Are commutes made better by being provided with more options? Some would choose to drive vs to take the bus and vice-versa if those are options are available.

Are commutes made better by additional features? Again, if there’s free wifi on the train or bus, perhaps some may choose one of these modes because of an available feature.

However, everything else being equal, if someone had to choose between a short (under 5 minute) walk to work, or endure a long commute, with all the options to choose from and modern features included, there is no doubt they would choose the short walk.

Why? Because it’s the experience that requires the least amount of effort, and perhaps is even a bit pleasurable.

In his book, The Effortless Experience: Conquering the New Battleground for Customer Loyalty, Product & Research Officer Matt Dixon found that customers were 94% more likely to repurchase a product or service that yielded a low-effort experience in comparison to experiences that were based on additional options, features, or “customer delight.” Furthermore, he found that 88% of customers increased spending as a result of a low-effort experience.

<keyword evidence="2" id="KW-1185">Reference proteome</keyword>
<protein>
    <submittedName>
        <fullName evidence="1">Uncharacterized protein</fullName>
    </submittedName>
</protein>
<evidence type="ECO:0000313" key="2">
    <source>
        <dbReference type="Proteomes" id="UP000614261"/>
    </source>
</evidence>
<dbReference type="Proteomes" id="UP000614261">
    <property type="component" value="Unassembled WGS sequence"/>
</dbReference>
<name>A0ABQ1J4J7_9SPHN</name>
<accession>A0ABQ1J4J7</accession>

Back to the transportation example – why did Uber succeed in completely disrupting the taxi market? It wasn’t because they allowed you to choose the type of car, the interior features, or color. It was because they made getting a taxi easier than it had ever been before.

As we build, we need to continually be asking ourselves, “Does this option, feature, process, or transaction reduce effort for customers?” In the end, if the answer is no, then we should rethink the solution.

It’s not the option-filled experience.
It’s not the feature-packed experience.

It’s an effortless experience.

January 3, 2019

18 Bests from 2018

It occurs to me that my ’17 Bests from 2017′ post is only a few entries back. So maybe in 2019 I’ll resolve to write more. If not, then you can look forward to ’19 Bests from 2019′ a few posts away. Regardless, as with last year, while the rest of the world was riddled with chaos, 2018 turned out pretty well for the Deckard household. Here are a few of my favorite memories in order of occurrence.

1. Jan 26th – Alta Pow Day

For skiers, there is nothing that compares to an Alta weekday powder day when the snow is deep and the crowd’s are thin. The skiing was too good for picture-taking, so the only visual memory I have from the day is from the après portion.

Alta, Utah - Goldminer's Daughter